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Around the World, Take II

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As the saying goes, the Balkans are the powder keg of the world. We may have learned that catch phrase in history class, but Paskaljevic (1992's Tango Argentino) wants us to experience it firsthand. His film (in Serbo-Croatian with English subtitles), which won the Critics' Prize at last year's Venice Film Festival, takes place in Belgrade on a single night in 1995 -- by no coincidence, the same day the Dayton peace agreement that settled the Bosnian civil war was signed. Paskaljevic uses an episodic structure, taking us from one group of aggressors and victims to the next. (The screenplay, by Macedonian playwright Dejan Dukovski, Paskaljevic, and others, is based on Dukovski's play Bure Baruta and structured after Arthur Schnitzler's 1900 stage play La Ronde, about immoral behavior.) In this way we see that -- presumably because of the war -- all antisocial inhibitions have been dissolved. Rape, torture, and humiliation are the methods by which people now interact with one another.

The problem is it's nearly impossible to put into context the horrific violence that's become an everyday occurrence for Yugoslavians; it simply doesn't make sense outside the world in which it exists. (The Powder Keg is Yugoslavia's selection for the 1998 Academy Award for Best Foreign Film.) Some of the episodes, however, are fascinating: A cab driver follows a limping man into a bar and elicits from him the story of how he was beaten with a crowbar by someone he couldn't see. Then the cab driver confesses that he broke the guy's bones in retaliation for a similarly savage beating the man had earlier given him. Then, incredibly, the cab driver offers his victim a ride home, and the man accepts it. Can we really understand a transaction such as this? Probably not, unless we've lived through something of the same magnitude.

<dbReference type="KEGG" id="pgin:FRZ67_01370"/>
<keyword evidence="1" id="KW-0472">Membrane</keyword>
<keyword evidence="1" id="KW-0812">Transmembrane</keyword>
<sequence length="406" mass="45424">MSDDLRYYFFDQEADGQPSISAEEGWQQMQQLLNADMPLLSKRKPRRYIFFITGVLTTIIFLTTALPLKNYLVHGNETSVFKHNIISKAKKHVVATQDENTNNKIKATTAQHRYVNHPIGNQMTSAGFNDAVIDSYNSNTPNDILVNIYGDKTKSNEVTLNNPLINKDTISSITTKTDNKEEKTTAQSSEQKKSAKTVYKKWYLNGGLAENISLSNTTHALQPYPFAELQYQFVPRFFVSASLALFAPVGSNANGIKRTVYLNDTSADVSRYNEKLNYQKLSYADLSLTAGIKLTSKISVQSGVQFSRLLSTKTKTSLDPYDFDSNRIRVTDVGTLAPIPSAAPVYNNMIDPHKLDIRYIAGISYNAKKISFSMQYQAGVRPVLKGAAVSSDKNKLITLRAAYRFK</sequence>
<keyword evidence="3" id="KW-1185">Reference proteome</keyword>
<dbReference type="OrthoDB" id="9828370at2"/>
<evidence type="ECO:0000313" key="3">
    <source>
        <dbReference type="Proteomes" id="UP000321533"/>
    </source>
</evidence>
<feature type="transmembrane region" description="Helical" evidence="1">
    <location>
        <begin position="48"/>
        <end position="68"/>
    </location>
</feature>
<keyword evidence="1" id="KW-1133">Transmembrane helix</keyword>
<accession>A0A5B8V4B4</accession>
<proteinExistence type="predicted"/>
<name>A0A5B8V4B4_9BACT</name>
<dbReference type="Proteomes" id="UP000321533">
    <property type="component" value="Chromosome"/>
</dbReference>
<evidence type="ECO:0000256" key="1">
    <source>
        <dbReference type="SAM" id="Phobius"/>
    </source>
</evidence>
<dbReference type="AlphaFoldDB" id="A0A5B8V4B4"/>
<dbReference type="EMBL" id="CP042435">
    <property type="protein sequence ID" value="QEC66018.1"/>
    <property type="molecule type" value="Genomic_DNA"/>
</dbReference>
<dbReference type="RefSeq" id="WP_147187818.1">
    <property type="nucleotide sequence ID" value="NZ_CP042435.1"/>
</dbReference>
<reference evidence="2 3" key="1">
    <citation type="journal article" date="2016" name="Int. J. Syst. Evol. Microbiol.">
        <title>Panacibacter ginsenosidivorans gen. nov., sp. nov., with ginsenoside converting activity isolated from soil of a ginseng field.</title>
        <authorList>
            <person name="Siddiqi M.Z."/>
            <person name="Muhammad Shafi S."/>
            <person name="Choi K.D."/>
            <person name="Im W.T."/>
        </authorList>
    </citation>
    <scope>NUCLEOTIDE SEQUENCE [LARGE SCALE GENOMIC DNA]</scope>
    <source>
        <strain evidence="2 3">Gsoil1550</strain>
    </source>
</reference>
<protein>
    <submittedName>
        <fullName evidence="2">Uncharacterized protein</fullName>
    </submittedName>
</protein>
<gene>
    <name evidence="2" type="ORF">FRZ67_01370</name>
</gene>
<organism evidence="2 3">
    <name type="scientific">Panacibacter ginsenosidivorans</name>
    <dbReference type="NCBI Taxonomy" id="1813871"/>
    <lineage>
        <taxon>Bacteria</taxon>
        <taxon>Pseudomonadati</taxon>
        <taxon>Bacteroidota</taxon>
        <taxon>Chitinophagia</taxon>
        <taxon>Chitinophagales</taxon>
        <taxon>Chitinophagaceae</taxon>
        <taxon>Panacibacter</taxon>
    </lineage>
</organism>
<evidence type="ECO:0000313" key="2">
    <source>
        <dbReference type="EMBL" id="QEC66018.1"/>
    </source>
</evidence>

For that reason sitting through The Powder Keg is like watching a movie about a dozen Travis Bickles, none of whom we get to know as well as we do the troubled protagonist of Martin Scorsese's 1976 Taxi Driver. Witnessing story after story in which people brutalize each other doesn't necessarily make us more sensitive or more knowledgeable. In a way the film's own structure undermines its power. Instead of leading us through the characters' lives, Paskaljevic just gives us glimpses of the circumstances that set off these people. After three or four violent vignettes, the movie begins to feel exploitative. One of the many tragedies of Yugoslavia is that the rest of the world can't fathom it. For all its good intentions, The Powder Keg never lets us get inside the nation and its seemingly endless difficulties.

-- Robin Dougherty (Sunday, February 28, 4:30 p.m.)

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Robin Dougherty
Brett Sokol
Contact: Brett Sokol

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